• on the first $500 contributed into the RDSP, the beneficiary will receive $3 for every $1 contributed (i.e. a maximum of $1,500), and
  • on the next $1,000 contributed to the RDSP, the beneficiary will receive $2 for every $1 contributed (i.e. $2,000 maximum).

The maximum Grant for any one year is $3,500.

If the beneficiary’s family income is greater than $93,208, on the first $1,000 contributed to the RDSP, the beneficiary will receive a Grant of $1, with a maximum Grant for any one year of $1,000.

The maximum lifetime amount that a beneficiary can receive in Grants is $70,000 and Grants can be received on contributions made until the beneficiary turns 49.

Long-Term Savings

The purpose of the RDSP is to provide benefits to disabled individuals for long-term savings. If funds are withdrawn from the RDSP before the beneficiary turns 60, penalties could apply such that the last ten years of federal government contributions may need to be returned.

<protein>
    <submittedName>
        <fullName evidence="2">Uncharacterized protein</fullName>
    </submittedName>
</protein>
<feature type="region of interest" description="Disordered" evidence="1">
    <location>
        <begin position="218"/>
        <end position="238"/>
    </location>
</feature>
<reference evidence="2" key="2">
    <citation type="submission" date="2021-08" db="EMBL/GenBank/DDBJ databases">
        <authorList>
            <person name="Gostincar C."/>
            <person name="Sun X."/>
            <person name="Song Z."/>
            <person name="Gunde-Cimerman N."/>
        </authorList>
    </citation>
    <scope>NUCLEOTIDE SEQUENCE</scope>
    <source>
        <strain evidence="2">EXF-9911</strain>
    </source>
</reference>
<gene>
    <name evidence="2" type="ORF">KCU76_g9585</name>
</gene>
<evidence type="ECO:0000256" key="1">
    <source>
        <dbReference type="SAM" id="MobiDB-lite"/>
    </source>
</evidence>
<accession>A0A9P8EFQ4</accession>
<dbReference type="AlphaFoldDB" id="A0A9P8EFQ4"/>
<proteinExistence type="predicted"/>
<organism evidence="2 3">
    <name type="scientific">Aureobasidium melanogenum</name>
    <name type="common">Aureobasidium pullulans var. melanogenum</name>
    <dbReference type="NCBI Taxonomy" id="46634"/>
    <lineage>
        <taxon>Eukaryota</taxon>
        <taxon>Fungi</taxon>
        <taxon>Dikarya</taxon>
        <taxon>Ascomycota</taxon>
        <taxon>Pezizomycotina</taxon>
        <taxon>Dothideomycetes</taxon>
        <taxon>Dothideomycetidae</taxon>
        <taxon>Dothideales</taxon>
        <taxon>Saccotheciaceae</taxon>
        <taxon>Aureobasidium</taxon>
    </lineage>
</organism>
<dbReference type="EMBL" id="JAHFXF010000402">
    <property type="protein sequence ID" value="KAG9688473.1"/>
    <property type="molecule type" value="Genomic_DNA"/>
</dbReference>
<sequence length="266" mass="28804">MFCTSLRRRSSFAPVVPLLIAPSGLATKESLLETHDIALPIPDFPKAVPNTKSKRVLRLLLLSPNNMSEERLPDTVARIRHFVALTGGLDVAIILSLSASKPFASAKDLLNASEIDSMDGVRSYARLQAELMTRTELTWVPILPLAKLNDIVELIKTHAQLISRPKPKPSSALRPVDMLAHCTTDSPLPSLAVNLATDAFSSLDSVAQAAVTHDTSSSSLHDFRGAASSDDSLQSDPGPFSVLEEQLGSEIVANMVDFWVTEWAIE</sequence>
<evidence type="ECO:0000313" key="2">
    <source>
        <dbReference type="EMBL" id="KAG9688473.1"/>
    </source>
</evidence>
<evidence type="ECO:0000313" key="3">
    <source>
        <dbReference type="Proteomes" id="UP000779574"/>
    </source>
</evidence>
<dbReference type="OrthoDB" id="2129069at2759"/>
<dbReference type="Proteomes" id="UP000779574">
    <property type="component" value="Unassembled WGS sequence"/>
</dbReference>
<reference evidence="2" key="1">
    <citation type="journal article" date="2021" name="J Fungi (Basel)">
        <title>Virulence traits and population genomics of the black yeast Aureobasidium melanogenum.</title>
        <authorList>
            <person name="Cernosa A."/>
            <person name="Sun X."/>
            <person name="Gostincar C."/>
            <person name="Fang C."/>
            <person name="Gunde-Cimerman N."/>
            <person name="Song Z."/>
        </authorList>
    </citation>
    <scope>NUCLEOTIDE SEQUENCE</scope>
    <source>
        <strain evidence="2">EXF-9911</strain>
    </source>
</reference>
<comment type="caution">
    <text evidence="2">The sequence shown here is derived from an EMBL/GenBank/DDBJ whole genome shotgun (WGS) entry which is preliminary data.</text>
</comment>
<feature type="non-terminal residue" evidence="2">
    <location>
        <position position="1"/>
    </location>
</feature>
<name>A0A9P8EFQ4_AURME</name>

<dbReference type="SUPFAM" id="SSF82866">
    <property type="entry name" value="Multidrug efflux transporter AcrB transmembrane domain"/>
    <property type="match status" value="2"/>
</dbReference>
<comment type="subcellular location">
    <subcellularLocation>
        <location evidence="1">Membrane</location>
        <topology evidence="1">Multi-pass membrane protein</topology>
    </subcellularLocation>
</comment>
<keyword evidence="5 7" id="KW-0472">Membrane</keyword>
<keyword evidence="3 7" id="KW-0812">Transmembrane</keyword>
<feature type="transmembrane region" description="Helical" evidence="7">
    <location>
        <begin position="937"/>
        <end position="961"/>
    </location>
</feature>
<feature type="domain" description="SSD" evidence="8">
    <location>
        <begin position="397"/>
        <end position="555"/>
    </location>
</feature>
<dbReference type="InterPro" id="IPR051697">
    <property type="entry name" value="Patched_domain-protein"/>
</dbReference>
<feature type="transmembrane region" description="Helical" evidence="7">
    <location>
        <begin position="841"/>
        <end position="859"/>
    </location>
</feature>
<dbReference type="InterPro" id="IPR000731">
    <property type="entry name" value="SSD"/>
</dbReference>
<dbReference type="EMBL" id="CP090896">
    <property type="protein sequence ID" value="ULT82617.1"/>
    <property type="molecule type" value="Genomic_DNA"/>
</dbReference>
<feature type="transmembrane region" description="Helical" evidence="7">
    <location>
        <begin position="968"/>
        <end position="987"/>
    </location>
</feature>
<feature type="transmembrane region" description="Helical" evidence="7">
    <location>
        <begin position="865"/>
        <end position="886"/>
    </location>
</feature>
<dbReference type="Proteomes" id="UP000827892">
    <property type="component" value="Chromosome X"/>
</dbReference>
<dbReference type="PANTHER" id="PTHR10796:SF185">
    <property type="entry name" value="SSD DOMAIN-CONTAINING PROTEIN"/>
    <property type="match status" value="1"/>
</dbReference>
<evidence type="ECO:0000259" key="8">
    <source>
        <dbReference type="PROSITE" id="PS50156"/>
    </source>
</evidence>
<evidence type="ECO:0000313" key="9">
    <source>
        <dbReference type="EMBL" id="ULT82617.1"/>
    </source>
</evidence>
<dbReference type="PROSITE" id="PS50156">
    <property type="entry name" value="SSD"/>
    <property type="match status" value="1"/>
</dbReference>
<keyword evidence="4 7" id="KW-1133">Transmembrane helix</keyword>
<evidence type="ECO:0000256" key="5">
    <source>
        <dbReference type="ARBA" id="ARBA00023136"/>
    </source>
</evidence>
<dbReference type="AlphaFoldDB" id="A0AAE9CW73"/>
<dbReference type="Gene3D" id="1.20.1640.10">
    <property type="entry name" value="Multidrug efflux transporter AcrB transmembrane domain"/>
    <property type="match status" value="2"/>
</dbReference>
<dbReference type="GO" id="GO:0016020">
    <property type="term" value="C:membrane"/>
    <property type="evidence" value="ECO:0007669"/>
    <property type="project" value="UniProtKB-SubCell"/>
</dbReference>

The Bonds, Grants and investment income earned in the RDSP are included in the income of the beneficiary when they are withdrawn and taxed accordingly; however, they are excluded for the purpose of calculating Old Age Security (OAS) and the Guaranteed Income Supplement (GIS).

The rules for RDSPs are quite complex. However, an RDSP can provide some significant benefits to a disabled individual who qualifies for the plan, with total government contributions of up to $90,000 in both Grants and Bonds that the individual would not otherwise qualify for without an RDSP.

We are happy to help if you have questions about RDSPs. Please contact Zach or another member of our Tax Law Team.